This blog originally appeared on the site, Managed Sentinel - now a BlueVoyant Company.
Cloud computing is emerging or one would rather say has long time emerged as the panacea for on-demand scalability and elasticity of IT resources and organizations around the world are taking advantage of it at an unprecedented speed. Such scalability comes with a price and cloud resources that are not managed properly can add up to significant costs that can seriously affect the business functionality and the very reason for deploying resources in the cloud. Solid DevOps design/architecture followed by consistent implementation can optimize the use of cloud resources. There are however, factors that are not within the organization’s control and an EDoS or Economic Denial of Sustainability attack becomes a reality. Cloud services costs are typically driven by usage and keeping a resource artificially busy can be a very effective way of rendering that service unprofitable or too expensive to operate.
Cloud-based SIEMs are becoming the new reality with the traditional vendors cloudifying their existing on-prem solutions and native, born-in-the-cloud offerings like Azure Sentinel taking the SIEM market by storm. With some exceptions, the pricing model for such SIEM solutions is based on volume of logging data ingested on daily/monthly basis. This makes perfect sense from a vendor perspective as they have to handle the ingestion, storage and processing of the log data. The customer also can take advantage of this model by continuously optimizing their log data ingestion in order to achieve the perfect balance between the log data ingestion and the potential value of those logs (from a cyberthreat visibility perspective).
In the last few months we had a few situations where some of our Azure Sentinel customers have been subject to EDoS attacks and we deployed mitigation controls to minimize their impact. In all of these cases, the scenario was identical:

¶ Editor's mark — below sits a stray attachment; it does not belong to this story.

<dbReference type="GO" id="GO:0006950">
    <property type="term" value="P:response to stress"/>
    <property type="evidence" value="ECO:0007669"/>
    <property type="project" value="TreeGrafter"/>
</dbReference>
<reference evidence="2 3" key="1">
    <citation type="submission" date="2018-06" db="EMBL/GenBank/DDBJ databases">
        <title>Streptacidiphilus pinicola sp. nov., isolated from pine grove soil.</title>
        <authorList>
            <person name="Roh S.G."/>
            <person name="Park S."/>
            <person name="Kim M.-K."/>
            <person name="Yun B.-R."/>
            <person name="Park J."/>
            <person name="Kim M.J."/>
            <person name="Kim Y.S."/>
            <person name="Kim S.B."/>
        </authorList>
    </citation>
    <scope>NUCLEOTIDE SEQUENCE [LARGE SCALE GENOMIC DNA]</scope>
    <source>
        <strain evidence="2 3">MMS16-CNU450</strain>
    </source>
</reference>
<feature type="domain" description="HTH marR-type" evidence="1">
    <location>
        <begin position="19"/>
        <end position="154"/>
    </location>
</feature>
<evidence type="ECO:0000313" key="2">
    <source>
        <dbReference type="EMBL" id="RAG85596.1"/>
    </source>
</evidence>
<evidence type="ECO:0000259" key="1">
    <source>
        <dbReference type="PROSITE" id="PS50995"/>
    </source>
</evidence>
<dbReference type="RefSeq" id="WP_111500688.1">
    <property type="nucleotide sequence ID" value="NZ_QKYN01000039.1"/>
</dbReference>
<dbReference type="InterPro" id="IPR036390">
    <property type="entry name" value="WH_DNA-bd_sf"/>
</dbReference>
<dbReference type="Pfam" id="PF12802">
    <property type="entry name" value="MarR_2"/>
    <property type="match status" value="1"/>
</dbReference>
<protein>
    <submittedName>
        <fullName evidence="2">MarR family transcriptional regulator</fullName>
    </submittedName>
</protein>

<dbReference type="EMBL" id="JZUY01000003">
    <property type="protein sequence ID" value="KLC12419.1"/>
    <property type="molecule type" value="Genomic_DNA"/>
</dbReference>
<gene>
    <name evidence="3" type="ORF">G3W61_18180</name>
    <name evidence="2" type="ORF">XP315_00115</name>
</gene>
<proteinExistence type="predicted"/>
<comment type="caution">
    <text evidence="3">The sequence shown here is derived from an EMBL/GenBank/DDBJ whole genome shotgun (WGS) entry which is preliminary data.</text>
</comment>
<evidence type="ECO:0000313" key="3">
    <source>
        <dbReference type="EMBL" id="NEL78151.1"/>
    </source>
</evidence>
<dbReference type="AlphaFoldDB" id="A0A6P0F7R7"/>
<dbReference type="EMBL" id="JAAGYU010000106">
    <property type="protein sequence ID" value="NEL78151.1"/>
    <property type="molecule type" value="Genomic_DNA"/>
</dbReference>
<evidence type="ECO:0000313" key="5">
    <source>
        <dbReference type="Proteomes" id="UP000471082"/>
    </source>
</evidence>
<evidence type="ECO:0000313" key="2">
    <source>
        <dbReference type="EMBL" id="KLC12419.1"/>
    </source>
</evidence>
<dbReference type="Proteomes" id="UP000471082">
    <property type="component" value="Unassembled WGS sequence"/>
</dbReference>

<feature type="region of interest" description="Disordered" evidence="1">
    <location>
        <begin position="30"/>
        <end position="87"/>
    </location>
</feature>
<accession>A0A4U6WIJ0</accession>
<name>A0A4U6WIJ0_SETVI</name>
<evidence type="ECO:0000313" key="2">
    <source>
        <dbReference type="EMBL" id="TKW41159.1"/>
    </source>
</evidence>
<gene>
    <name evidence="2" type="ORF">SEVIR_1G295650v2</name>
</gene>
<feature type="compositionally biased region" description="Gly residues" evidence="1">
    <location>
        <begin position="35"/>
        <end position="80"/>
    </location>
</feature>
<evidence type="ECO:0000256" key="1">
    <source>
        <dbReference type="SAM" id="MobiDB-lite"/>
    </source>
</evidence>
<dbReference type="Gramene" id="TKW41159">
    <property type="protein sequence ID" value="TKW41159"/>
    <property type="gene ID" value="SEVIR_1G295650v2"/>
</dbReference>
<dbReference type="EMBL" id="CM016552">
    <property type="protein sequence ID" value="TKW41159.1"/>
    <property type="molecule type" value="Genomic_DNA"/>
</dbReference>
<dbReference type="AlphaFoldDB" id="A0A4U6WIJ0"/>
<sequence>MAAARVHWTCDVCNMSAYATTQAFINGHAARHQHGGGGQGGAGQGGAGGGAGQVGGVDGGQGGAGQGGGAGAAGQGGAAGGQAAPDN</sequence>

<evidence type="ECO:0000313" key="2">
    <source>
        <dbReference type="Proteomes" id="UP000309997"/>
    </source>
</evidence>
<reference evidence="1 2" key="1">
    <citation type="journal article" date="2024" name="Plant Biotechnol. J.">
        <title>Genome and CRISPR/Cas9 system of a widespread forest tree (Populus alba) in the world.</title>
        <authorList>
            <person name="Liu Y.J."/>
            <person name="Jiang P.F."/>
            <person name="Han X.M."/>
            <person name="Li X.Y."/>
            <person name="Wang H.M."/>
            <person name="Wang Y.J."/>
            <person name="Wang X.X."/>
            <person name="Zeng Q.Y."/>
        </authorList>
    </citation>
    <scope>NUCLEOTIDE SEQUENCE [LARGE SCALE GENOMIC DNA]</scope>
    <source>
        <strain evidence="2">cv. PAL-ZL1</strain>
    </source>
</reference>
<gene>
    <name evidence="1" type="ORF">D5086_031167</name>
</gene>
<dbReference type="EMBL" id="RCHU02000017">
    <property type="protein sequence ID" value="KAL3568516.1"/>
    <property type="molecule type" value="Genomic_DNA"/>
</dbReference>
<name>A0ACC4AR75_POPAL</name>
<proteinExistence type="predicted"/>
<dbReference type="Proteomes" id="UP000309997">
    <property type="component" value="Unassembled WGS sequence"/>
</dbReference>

The most recent one was detected on October 8th and we identified 4 subnets causing a large volume of denials messages in 24 hours:
A quick check on AbuseIPDb shows clearly that this attack affects a wide range of organizations:
To put some cost numbers behind these denials log, one single log entry (for this particular type of firewall) costs around $0.000004 and that seems negligible, but when adding them up for a sustained attack for 30 days, they end up to about $2,000 increase in log ingestion costs. For a very large organization this might not be an issue but for SMBs, these are not numbers to be ignored.
One can quickly visualize this in Sentinel either by number of denial log entries:
or by volume of logs (that translates directly in $):
A typical organization has very little control on what remote attackers can do so what options are there to mitigate the consequences of such attack?
Based on our Azure Sentinel practice (though this is applicable to any kind of SIEM, be that on-premises or in the cloud) we recommend the following:
While in theory a cloud-based SIEM (depends on how solid the cloud backend is) is affected just by the cost increase, an on-premises one can end up with both a need to increase the licensing (that could be based by EPS or GB/day) and a hit on the performance as more that has to be analyzed.
Examples of alerts from Azure Sentinel:
Log ingestion cost increase anomaly detection:
Number of log entries anomaly detection in CommonSecurityLog (the Sentinel table that stores the log entries using Common Event Format):
Such detections can also protect against internal anomalous log sources. In one instance, a misconfigured network device caused a large spike in log volume as it was attempting to authenticate against an Internet-based AAA server while being blocked by the firewall. This type of events are typically not subject to intense scrutiny (low value from a security perspective – they are rather operational issues) so they can go under the radar for a long time.